Avec Privilège, or Death of A Pamphlet
- by Thibault Ehrengardt
This is both a very ordinary and extraordinary document! A four-page booklet printed on uncut paper in 1733. There are hundreds of those Arrêts de la Cour du Parlement—official publications emanating from the Parliament of Justice— in circulation, and they are almost worth nothing; this particular one cost 20 bucks. Some are sought-after though; those linked to some historical events or that regard the execution of a famous criminal such as Cartouche or Damiens. The one we’re talking here is about the execution not of a man but of a pamphlet—and boy, that was a serious business!
Our “Arrêt”, dated from March 30, 1733, “condemns a libel entitled Letter From Louis XIV to Louis XV, made of eighteen in-quarto pages, to be burnt and slashed by the Executioner of High Justice.” The first interesting detail lies at the top of the front page, and it is to be found inside the decorative cartouche: “Printed At Nantes, by Pierre Maréschal.” At the bottom of the last page, we also read: “On the copy printed in Paris by Pierre Simon, Printer for the Parliament, La Harpe Street, At L’Hercule’s, 1733.” These publications were spread all over the kingdom through a network of official printers: “Some copies of this “Arrêt”, reads the text, shall be sent to the (competent authorities) to be read, published, registered and exhibited if necessary.”
They were then printed “with privilege”. A “privilege” was the official authorization required to print any work in France. In fact, printing was not originally welcome. In the 15th century, the theologians of La Sorbonne perceived it as a threat to Catholicism. Fearing that pagan doctrines might contaminate Europe through this devilish invention, they asked King François 1st to put a ban on it, which he did, in 1535! Of course, he had to step back after a short while, yet appointing a limited amount of printers as well as some “censors”, who were to read every printed book to make sure they wouldn’t hurt the Catholic faith—hence the famous “privilège” that went along every official book in France until 1789. But it didn’t prevent people from using this powerful weapon in every “war” fought afterwards, from the rise of Protestantism to the destabilization of Cardinal Mazarin—the innumerable pamphlets published against him during the 17th century even gave their name to a sort of literary trend, the “mazarinades”. We know of the secret ways used by writers to send their forbidden works to Holland, where fictitious printers like Pierre Marteau—first an alias of the Elzeviers—would print them, before smuggling them back to France. Pamphlets have always been terrible tools and the government took terrible measures to fight them down—as far as treating them as people.
Our “Arrêt” starts with a short and lively introduction: “ Today, the Kingsmen entered (the court room) and Master Pierre Gilbert, lawyer of the said Lord King, (...) declared: Sirs, deeply shocked, etc.” The protocol is quite strict but the judgement shows no impartiality whatsoever. The document calls the incriminated libel “an insolent and seditious letter”, accusing it of committing a “double attempt”; “it dares compromise two holy names in the darkest and most atrocious ways.” The King—Louis XV—, was directly under attack, so he would probably be aware of this decision of Justice. Therefore, the magistrates gave all they had: “Shall we say it? A daring feather attacks the King in person, thus hurting his subjects.” Yet, “since the happy day he was born, the King has been the centre of our affection, of our attention and care; he is so dear to his people, and so worthy to be; and yet some would like to make people reconsider the love they have for him, and the way he inspires them to sacrifice up their lives to him.”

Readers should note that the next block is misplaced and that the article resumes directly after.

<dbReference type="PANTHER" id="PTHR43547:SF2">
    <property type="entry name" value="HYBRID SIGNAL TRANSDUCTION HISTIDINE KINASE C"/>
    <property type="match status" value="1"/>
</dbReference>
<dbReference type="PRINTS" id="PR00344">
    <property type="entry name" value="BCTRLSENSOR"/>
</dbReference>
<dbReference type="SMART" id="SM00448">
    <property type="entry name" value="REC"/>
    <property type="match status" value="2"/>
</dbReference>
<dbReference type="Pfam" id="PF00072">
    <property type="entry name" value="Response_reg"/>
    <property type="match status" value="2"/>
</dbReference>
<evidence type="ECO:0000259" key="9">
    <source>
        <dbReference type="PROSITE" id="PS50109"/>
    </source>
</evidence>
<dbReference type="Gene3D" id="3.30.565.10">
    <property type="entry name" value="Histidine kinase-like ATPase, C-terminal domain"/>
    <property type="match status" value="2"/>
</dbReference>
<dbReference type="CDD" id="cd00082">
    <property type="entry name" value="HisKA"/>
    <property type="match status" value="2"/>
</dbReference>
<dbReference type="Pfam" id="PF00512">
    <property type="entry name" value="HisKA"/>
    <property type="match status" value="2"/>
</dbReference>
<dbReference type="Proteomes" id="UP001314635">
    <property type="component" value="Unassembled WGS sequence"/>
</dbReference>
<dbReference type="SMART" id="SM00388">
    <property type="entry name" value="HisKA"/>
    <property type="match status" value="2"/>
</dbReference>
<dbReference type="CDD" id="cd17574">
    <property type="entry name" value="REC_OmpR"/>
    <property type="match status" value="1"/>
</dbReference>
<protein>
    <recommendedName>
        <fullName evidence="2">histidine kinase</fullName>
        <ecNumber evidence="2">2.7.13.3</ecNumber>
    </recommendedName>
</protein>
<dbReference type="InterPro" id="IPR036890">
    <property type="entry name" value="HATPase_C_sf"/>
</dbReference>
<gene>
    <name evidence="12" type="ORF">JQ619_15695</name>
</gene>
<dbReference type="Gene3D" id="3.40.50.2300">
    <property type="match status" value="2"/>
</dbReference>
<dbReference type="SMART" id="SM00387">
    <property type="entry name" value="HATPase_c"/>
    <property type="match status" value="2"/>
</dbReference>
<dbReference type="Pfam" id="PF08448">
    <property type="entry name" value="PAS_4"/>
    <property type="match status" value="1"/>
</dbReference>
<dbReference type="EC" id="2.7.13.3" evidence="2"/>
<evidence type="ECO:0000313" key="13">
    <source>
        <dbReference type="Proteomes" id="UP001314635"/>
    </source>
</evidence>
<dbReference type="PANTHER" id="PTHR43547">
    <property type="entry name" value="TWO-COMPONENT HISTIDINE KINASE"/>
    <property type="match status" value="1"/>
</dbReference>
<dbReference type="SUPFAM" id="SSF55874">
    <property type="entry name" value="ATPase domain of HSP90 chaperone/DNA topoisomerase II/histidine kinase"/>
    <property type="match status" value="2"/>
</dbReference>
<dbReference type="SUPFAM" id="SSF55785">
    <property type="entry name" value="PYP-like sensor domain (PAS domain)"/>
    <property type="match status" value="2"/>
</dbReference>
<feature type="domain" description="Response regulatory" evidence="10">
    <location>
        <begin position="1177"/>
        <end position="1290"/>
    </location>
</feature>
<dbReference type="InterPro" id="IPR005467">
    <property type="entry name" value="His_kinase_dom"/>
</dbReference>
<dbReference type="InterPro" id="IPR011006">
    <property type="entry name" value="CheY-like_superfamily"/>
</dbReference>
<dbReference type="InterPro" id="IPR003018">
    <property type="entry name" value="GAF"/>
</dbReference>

The pamphlet itself is here despised, but not “the attempt it represents against His Majesty, the dignity and greatness of his state, against the reputation and the glory of our nation,” or “the pernicious example it sets, and that deserves the cruellest punishment.” In this dreadful writing, Louis XIV awakes from the grave to address his successor Louis XV: “Small noises, Sir, do not wake the dead...” But the matter was apparently of importance; even Voltaire quotes this pamphlet in his History of the Parliament of Paris, calling it a “despicable satire.” It is a very obscure text written to “back some ultramontanist claims”, Voltaire says. Of course, it came out anonymously. The author, today identified as Robert de Steuil, criticizes the main Minister of Louis XV, Cardinal de Fleury; but the topic doesn’t really matter. Suffice to say it was an illegal publishing aiming at the King—what is interesting is to see how seriously the authorities would deal with such works. Called a “criminal and heinous work” by the magistrates, the pamphlet was therefore sentenced to “expiate its crime through the fire.” Our document warns all booksellers, printers and peddlers not to distribute this libel in any way—or they should then be considered as lese-majesty criminals! The following day—March 21—, the seized copies of the pamphlet were taken to “the bottom of the great stairs of the Palace” at the court’s opening. One copy was spared and left at the Tribunal Registry. The rest, “in accordance with this “Arrêt”, were “slashed and thrown into the fire.” This was carried out in the presence of several magistrates, including the famous Ysabeau, who signed the “Arrêt”.
The operating executioner of High Justice was the same Sanson, who hanged or broke people alive on the wheel when necessary. Thus died pamphlets at the time—almost like men. This almost insignificant sheet of paper is an obituary that reminds us that publishing “sans privilège” (without privilege) was no laughing matter.